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Links & Tidbits for March 19, 2012


The intersections in Holland look a little different than they do here. I spot only a handful of personal vehicles in two minutes. Thanks for the link, Joey Chiu!

  • Could robocars bring about the death of public transit? Man, my sci-fi mind is going crazy!
  • Here’s an example of how graphic design and transportation can be a beautiful marriage.
  • Have you ever wondered where the SkyTrain name came from? Well, before it was the train, it was a train in the sky. The name SkyTrain was first used by a now defunct British airline.
  • This guy tells you how to travel by train almost anywhere in the world.
  • And this guy is into transit marathons. That’s right. You can compete to see who can make a trip on transit from a to b the fastest. There are even rules to follow so that you can be documented by the Guinness Book of Records. If this hasn’t already been done in Metro Vancouver, then I think it’s time to start the competition!
  • Are there hard times ahead for Portland’s standout transit system?
  • This study shows that with real-time transit information, people’s perceptions of how long they have to wait for transit are more accurate than they are for systems without real-time transit information. I wonder if perceived wait times for people using transit in Vancouver have changed now that Next Bus is in real time?
  • In the February issue of the Buzzer, I asked readers to send in photos of what they thought could be a version of the Transit Game. Jason Vanderhill sent in this photo. Thanks, Jason!
  • The Canada Line has a new website. Check out all the latest service updates and blogs about the line!
  • Mass transit ridership in the U.S. hits a record high.
  • Now, here’s a great idea. The Metropolitan Transit Authority has a new app for people who want to experience and learn about all the public art on the New York transit system.

4 Comments

  • By Stefan, March 22, 2012 @ 3:48 pm

    Re the transit game: the game mentioned in the 1974 Buzzer is actually different from the old BC Electric game that you linked to, although the BC Hydro version could have been adapted from the older one.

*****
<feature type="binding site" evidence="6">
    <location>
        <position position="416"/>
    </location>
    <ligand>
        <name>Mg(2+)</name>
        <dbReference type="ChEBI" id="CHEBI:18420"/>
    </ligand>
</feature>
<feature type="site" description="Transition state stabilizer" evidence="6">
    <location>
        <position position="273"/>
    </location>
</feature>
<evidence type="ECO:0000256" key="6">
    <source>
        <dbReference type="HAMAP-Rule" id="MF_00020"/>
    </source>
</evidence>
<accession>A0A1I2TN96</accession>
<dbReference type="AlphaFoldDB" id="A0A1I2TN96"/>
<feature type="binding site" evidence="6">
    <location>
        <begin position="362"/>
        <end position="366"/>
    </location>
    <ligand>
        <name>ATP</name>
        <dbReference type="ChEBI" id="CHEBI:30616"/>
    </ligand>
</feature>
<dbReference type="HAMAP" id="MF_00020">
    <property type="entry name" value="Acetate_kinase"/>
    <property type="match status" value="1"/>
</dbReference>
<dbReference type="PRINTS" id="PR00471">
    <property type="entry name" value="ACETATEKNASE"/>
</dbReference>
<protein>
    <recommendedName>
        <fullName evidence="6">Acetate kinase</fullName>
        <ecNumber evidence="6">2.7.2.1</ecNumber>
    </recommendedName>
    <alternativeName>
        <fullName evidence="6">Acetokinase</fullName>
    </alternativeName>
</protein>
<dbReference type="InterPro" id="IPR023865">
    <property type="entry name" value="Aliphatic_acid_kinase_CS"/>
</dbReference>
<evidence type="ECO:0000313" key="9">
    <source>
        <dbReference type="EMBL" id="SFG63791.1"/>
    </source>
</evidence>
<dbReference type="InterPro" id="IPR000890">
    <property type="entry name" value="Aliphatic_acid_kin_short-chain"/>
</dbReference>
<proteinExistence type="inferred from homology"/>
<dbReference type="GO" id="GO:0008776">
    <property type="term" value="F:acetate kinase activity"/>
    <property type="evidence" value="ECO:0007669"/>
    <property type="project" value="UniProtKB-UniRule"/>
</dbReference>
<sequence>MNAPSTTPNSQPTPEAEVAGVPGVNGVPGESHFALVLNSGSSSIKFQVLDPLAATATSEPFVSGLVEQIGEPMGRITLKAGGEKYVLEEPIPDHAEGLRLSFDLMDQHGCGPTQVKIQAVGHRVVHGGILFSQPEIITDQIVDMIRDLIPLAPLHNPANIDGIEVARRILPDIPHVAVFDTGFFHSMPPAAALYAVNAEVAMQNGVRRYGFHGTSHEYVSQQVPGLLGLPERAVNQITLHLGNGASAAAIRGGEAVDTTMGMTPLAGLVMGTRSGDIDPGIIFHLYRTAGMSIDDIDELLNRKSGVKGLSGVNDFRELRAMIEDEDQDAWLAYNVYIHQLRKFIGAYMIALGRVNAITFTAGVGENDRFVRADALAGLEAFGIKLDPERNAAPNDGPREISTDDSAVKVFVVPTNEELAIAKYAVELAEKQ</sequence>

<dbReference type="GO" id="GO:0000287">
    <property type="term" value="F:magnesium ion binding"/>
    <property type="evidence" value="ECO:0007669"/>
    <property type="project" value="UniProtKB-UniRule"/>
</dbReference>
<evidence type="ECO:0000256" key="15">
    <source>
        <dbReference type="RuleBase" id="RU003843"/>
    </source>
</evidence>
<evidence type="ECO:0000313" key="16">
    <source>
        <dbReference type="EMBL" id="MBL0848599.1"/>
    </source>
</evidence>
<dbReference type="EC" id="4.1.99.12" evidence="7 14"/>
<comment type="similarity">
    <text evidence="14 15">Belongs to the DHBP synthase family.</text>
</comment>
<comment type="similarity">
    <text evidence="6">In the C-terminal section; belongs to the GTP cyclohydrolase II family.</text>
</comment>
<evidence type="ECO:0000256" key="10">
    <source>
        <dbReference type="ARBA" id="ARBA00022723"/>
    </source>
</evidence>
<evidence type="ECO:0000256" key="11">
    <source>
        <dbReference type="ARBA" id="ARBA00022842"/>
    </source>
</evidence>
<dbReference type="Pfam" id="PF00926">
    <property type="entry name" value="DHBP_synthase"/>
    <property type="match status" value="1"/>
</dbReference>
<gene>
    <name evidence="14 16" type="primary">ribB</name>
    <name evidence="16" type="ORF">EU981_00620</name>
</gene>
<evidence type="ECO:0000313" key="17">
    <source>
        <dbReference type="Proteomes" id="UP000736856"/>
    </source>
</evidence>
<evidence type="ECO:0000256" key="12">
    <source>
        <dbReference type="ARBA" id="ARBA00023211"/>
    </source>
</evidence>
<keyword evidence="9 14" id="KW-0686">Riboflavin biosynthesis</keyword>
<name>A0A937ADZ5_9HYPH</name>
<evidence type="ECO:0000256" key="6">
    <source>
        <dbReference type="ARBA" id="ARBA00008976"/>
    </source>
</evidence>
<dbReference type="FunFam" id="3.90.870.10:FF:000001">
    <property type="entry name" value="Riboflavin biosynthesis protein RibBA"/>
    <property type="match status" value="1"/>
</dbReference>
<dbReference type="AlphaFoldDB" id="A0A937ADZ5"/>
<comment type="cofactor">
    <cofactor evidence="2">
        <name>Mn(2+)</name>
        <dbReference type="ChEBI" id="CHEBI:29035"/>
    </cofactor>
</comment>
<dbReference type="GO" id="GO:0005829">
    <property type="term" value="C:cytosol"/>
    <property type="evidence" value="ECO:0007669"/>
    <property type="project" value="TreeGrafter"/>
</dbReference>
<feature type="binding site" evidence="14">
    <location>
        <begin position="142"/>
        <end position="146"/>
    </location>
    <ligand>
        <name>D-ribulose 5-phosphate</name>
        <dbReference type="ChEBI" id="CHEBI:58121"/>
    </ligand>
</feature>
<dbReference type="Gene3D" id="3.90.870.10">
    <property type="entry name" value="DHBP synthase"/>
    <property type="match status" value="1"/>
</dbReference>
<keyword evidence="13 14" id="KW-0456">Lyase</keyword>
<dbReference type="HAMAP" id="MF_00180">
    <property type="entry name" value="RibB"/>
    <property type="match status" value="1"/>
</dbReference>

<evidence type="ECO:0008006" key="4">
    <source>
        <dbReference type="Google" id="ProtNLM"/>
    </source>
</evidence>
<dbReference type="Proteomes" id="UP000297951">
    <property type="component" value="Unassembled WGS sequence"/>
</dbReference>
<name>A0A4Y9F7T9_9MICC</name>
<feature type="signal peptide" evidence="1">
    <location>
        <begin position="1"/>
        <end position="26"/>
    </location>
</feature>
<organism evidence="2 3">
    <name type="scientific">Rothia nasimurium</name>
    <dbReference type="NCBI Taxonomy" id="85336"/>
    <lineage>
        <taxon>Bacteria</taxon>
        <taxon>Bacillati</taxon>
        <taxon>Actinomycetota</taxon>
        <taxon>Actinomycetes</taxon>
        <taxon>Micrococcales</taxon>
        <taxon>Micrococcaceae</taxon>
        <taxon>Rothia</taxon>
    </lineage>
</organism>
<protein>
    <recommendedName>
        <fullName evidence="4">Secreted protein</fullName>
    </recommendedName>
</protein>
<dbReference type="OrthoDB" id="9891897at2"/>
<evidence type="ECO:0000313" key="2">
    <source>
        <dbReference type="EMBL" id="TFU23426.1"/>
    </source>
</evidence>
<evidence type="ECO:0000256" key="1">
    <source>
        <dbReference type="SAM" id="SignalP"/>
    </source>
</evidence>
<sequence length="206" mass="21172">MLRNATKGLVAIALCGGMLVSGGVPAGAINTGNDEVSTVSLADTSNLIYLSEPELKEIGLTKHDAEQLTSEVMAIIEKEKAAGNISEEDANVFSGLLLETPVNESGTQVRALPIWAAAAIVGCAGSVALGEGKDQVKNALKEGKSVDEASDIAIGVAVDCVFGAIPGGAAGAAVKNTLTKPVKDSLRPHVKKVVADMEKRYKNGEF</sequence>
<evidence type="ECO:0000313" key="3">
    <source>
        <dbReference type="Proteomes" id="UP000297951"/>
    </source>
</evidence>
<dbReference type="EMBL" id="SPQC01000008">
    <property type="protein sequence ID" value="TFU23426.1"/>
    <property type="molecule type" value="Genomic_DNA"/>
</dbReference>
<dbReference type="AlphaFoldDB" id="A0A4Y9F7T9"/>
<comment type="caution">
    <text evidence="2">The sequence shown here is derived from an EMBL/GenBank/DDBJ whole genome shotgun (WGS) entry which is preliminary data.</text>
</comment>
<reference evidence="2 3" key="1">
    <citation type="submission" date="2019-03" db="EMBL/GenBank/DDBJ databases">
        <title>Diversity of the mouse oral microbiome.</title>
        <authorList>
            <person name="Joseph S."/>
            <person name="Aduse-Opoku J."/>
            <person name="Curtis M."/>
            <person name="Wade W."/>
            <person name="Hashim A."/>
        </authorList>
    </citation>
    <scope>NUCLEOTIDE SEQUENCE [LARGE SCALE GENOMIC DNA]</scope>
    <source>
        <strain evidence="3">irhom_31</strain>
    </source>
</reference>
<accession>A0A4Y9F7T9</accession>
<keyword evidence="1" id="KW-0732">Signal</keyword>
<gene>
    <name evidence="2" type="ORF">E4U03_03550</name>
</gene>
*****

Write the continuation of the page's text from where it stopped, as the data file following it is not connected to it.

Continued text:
We had the “Vancouver Buses” game at home when I was growing up in the 70s, but I don’t have a picture of it. It was played on a huge cardboard, stylized picture map of Vancouver. Unlike the BC Electric version, this game started at Kootenay Loop, and just as the article described, proceeded west down Hastings, through Downtown, out to UBC and back via Musqueam and 41st out to Joyce Loop, then down Rupert back to Kootenay Loop, with various other streets in play as well (for shortcuts, I think?). The board was decorated with totem poles and whatnot.

    The pieces were wooden buses, and there were dice to roll. I don’t remember much more about it, but you did have contingencies like losing a turn because the polls came off the wires. There was also a “Master Mechanic” card which (as I recall) was kind of like a free pass to get out of a breakdown. There may have been other cards that you would have draw if you landed on certain spots, though I can’t recall for sure now.

    The more I think about it, the BC Electric version’s rules ring a bell (like for rolling a 3 or a 5), so the BC Hydro version may well have been an updated version of it.

  • By keith♠, March 24, 2012 @ 1:02 pm

    I do not see any cyclists wearing helmets in that video. What would happen to cycling in Holland if they had to wear helmets?

  • By Tim Choi, April 2, 2012 @ 1:50 pm

    And even before that British airline, Skytrain was used as the name for the WWII-era Douglas C-47 transport plane – known in commercial service as the venerable DC-3.

Other Links to this Post

  1. The Buzzer blog » Elevators and escalators out of service and how Trip Planner, alerts, SMS, email, Twitter and transit information can help you — March 23, 2012 @ 10:44 am

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